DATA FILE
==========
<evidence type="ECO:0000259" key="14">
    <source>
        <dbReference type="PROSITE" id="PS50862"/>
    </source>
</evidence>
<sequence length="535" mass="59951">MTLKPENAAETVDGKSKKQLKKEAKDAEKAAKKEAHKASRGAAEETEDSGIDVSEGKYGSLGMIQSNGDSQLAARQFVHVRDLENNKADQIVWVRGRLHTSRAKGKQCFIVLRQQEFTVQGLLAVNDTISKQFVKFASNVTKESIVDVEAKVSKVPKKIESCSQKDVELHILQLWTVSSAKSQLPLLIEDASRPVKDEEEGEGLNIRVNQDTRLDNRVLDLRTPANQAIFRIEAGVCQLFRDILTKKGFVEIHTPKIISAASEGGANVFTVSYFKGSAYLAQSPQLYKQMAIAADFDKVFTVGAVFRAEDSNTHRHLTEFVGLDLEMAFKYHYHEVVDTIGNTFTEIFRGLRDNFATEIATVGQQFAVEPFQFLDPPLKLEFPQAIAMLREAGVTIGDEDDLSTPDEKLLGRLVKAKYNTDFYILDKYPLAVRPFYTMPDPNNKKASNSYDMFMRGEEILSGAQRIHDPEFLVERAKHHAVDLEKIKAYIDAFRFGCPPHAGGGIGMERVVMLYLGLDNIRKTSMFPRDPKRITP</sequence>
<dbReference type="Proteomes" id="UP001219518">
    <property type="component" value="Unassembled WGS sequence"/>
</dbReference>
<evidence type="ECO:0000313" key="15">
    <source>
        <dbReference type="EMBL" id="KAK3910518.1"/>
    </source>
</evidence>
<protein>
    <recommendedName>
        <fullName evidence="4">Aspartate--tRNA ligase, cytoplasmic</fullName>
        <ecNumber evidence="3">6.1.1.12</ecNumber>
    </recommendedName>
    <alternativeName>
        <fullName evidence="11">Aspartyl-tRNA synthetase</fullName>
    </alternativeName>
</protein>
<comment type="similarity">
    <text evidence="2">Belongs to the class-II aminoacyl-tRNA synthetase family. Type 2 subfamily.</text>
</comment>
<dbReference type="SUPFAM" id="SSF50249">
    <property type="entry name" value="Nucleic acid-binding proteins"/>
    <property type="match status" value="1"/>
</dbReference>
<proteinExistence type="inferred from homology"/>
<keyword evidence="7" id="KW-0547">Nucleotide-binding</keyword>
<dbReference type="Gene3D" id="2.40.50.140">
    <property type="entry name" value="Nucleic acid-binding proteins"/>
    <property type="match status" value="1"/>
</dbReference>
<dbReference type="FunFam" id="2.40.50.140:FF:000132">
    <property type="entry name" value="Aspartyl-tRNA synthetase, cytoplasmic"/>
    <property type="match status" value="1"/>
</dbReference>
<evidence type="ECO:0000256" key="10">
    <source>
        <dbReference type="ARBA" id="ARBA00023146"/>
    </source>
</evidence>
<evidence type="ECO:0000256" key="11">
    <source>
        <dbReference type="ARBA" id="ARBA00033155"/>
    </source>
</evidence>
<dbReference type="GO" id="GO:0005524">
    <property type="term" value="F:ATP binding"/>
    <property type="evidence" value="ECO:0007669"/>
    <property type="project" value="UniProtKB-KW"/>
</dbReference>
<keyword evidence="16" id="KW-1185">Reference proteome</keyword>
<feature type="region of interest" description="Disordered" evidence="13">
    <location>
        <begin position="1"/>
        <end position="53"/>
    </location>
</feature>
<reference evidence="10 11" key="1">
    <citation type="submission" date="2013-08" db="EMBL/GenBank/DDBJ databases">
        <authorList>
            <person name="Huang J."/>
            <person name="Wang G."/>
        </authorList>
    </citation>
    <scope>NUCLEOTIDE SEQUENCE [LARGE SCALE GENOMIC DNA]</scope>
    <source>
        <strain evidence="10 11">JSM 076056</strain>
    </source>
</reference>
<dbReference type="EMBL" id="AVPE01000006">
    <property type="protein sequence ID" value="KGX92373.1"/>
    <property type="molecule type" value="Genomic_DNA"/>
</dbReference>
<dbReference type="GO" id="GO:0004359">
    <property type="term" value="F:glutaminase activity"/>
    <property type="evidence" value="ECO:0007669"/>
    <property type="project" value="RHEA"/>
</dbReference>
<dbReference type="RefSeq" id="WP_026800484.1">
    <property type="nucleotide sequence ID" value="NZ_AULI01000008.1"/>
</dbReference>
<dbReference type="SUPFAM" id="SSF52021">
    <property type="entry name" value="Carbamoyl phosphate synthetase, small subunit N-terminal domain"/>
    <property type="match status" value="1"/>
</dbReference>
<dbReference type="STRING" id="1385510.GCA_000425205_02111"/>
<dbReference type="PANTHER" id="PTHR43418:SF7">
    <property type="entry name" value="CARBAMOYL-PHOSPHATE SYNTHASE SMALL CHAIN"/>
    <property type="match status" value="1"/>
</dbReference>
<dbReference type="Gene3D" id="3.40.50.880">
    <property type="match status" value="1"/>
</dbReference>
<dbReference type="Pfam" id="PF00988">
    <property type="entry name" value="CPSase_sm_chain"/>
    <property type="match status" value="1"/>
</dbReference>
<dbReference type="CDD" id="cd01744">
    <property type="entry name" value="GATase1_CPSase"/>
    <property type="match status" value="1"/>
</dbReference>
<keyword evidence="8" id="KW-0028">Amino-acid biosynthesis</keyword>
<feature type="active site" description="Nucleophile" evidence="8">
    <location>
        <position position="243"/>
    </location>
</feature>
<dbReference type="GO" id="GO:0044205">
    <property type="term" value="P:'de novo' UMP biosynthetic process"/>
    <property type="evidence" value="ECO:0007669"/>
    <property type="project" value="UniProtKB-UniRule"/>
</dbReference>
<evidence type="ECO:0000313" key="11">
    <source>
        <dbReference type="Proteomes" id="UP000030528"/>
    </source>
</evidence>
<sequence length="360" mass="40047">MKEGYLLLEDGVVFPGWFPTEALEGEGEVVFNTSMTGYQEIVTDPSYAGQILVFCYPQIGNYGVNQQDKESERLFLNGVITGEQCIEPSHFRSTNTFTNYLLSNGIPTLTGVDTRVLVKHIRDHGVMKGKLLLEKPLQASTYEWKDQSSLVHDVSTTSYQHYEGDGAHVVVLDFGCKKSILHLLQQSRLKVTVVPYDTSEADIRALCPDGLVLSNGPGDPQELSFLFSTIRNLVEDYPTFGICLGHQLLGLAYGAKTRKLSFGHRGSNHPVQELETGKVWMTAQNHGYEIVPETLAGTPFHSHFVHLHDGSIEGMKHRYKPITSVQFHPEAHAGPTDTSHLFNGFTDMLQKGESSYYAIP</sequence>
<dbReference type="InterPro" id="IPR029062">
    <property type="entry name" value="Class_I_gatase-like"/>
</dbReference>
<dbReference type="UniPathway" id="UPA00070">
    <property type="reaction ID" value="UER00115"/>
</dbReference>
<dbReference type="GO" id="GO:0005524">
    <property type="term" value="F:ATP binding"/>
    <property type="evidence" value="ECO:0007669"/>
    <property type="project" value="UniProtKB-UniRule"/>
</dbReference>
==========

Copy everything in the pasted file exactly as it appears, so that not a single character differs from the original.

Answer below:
<evidence type="ECO:0000259" key="14">
    <source>
        <dbReference type="PROSITE" id="PS50862"/>
    </source>
</evidence>
<sequence length="535" mass="59951">MTLKPENAAETVDGKSKKQLKKEAKDAEKAAKKEAHKASRGAAEETEDSGIDVSEGKYGSLGMIQSNGDSQLAARQFVHVRDLENNKADQIVWVRGRLHTSRAKGKQCFIVLRQQEFTVQGLLAVNDTISKQFVKFASNVTKESIVDVEAKVSKVPKKIESCSQKDVELHILQLWTVSSAKSQLPLLIEDASRPVKDEEEGEGLNIRVNQDTRLDNRVLDLRTPANQAIFRIEAGVCQLFRDILTKKGFVEIHTPKIISAASEGGANVFTVSYFKGSAYLAQSPQLYKQMAIAADFDKVFTVGAVFRAEDSNTHRHLTEFVGLDLEMAFKYHYHEVVDTIGNTFTEIFRGLRDNFATEIATVGQQFAVEPFQFLDPPLKLEFPQAIAMLREAGVTIGDEDDLSTPDEKLLGRLVKAKYNTDFYILDKYPLAVRPFYTMPDPNNKKASNSYDMFMRGEEILSGAQRIHDPEFLVERAKHHAVDLEKIKAYIDAFRFGCPPHAGGGIGMERVVMLYLGLDNIRKTSMFPRDPKRITP</sequence>
<dbReference type="Proteomes" id="UP001219518">
    <property type="component" value="Unassembled WGS sequence"/>
</dbReference>
<evidence type="ECO:0000313" key="15">
    <source>
        <dbReference type="EMBL" id="KAK3910518.1"/>
    </source>
</evidence>
<protein>
    <recommendedName>
        <fullName evidence="4">Aspartate--tRNA ligase, cytoplasmic</fullName>
        <ecNumber evidence="3">6.1.1.12</ecNumber>
    </recommendedName>
    <alternativeName>
        <fullName evidence="11">Aspartyl-tRNA synthetase</fullName>
    </alternativeName>
</protein>
<comment type="similarity">
    <text evidence="2">Belongs to the class-II aminoacyl-tRNA synthetase family. Type 2 subfamily.</text>
</comment>
<dbReference type="SUPFAM" id="SSF50249">
    <property type="entry name" value="Nucleic acid-binding proteins"/>
    <property type="match status" value="1"/>
</dbReference>
<proteinExistence type="inferred from homology"/>
<keyword evidence="7" id="KW-0547">Nucleotide-binding</keyword>
<dbReference type="Gene3D" id="2.40.50.140">
    <property type="entry name" value="Nucleic acid-binding proteins"/>
    <property type="match status" value="1"/>
</dbReference>
<dbReference type="FunFam" id="2.40.50.140:FF:000132">
    <property type="entry name" value="Aspartyl-tRNA synthetase, cytoplasmic"/>
    <property type="match status" value="1"/>
</dbReference>
<evidence type="ECO:0000256" key="10">
    <source>
        <dbReference type="ARBA" id="ARBA00023146"/>
    </source>
</evidence>
<evidence type="ECO:0000256" key="11">
    <source>
        <dbReference type="ARBA" id="ARBA00033155"/>
    </source>
</evidence>
<dbReference type="GO" id="GO:0005524">
    <property type="term" value="F:ATP binding"/>
    <property type="evidence" value="ECO:0007669"/>
    <property type="project" value="UniProtKB-KW"/>
</dbReference>
<keyword evidence="16" id="KW-1185">Reference proteome</keyword>
<feature type="region of interest" description="Disordered" evidence="13">
    <location>
        <begin position="1"/>
        <end position="53"/>
    </location>
</feature>
<reference evidence="10 11" key="1">
    <citation type="submission" date="2013-08" db="EMBL/GenBank/DDBJ databases">
        <authorList>
            <person name="Huang J."/>
            <person name="Wang G."/>
        </authorList>
    </citation>
    <scope>NUCLEOTIDE SEQUENCE [LARGE SCALE GENOMIC DNA]</scope>
    <source>
        <strain evidence="10 11">JSM 076056</strain>
    </source>
</reference>
<dbReference type="EMBL" id="AVPE01000006">
    <property type="protein sequence ID" value="KGX92373.1"/>
    <property type="molecule type" value="Genomic_DNA"/>
</dbReference>
<dbReference type="GO" id="GO:0004359">
    <property type="term" value="F:glutaminase activity"/>
    <property type="evidence" value="ECO:0007669"/>
    <property type="project" value="RHEA"/>
</dbReference>
<dbReference type="RefSeq" id="WP_026800484.1">
    <property type="nucleotide sequence ID" value="NZ_AULI01000008.1"/>
</dbReference>
<dbReference type="SUPFAM" id="SSF52021">
    <property type="entry name" value="Carbamoyl phosphate synthetase, small subunit N-terminal domain"/>
    <property type="match status" value="1"/>
</dbReference>
<dbReference type="STRING" id="1385510.GCA_000425205_02111"/>
<dbReference type="PANTHER" id="PTHR43418:SF7">
    <property type="entry name" value="CARBAMOYL-PHOSPHATE SYNTHASE SMALL CHAIN"/>
    <property type="match status" value="1"/>
</dbReference>
<dbReference type="Gene3D" id="3.40.50.880">
    <property type="match status" value="1"/>
</dbReference>
<dbReference type="Pfam" id="PF00988">
    <property type="entry name" value="CPSase_sm_chain"/>
    <property type="match status" value="1"/>
</dbReference>
<dbReference type="CDD" id="cd01744">
    <property type="entry name" value="GATase1_CPSase"/>
    <property type="match status" value="1"/>
</dbReference>
<keyword evidence="8" id="KW-0028">Amino-acid biosynthesis</keyword>
<feature type="active site" description="Nucleophile" evidence="8">
    <location>
        <position position="243"/>
    </location>
</feature>
<dbReference type="GO" id="GO:0044205">
    <property type="term" value="P:'de novo' UMP biosynthetic process"/>
    <property type="evidence" value="ECO:0007669"/>
    <property type="project" value="UniProtKB-UniRule"/>
</dbReference>
<evidence type="ECO:0000313" key="11">
    <source>
        <dbReference type="Proteomes" id="UP000030528"/>
    </source>
</evidence>
<sequence length="360" mass="40047">MKEGYLLLEDGVVFPGWFPTEALEGEGEVVFNTSMTGYQEIVTDPSYAGQILVFCYPQIGNYGVNQQDKESERLFLNGVITGEQCIEPSHFRSTNTFTNYLLSNGIPTLTGVDTRVLVKHIRDHGVMKGKLLLEKPLQASTYEWKDQSSLVHDVSTTSYQHYEGDGAHVVVLDFGCKKSILHLLQQSRLKVTVVPYDTSEADIRALCPDGLVLSNGPGDPQELSFLFSTIRNLVEDYPTFGICLGHQLLGLAYGAKTRKLSFGHRGSNHPVQELETGKVWMTAQNHGYEIVPETLAGTPFHSHFVHLHDGSIEGMKHRYKPITSVQFHPEAHAGPTDTSHLFNGFTDMLQKGESSYYAIP</sequence>
<dbReference type="InterPro" id="IPR029062">
    <property type="entry name" value="Class_I_gatase-like"/>
</dbReference>
<dbReference type="UniPathway" id="UPA00070">
    <property type="reaction ID" value="UER00115"/>
</dbReference>
<dbReference type="GO" id="GO:0005524">
    <property type="term" value="F:ATP binding"/>
    <property type="evidence" value="ECO:0007669"/>
    <property type="project" value="UniProtKB-UniRule"/>
</dbReference>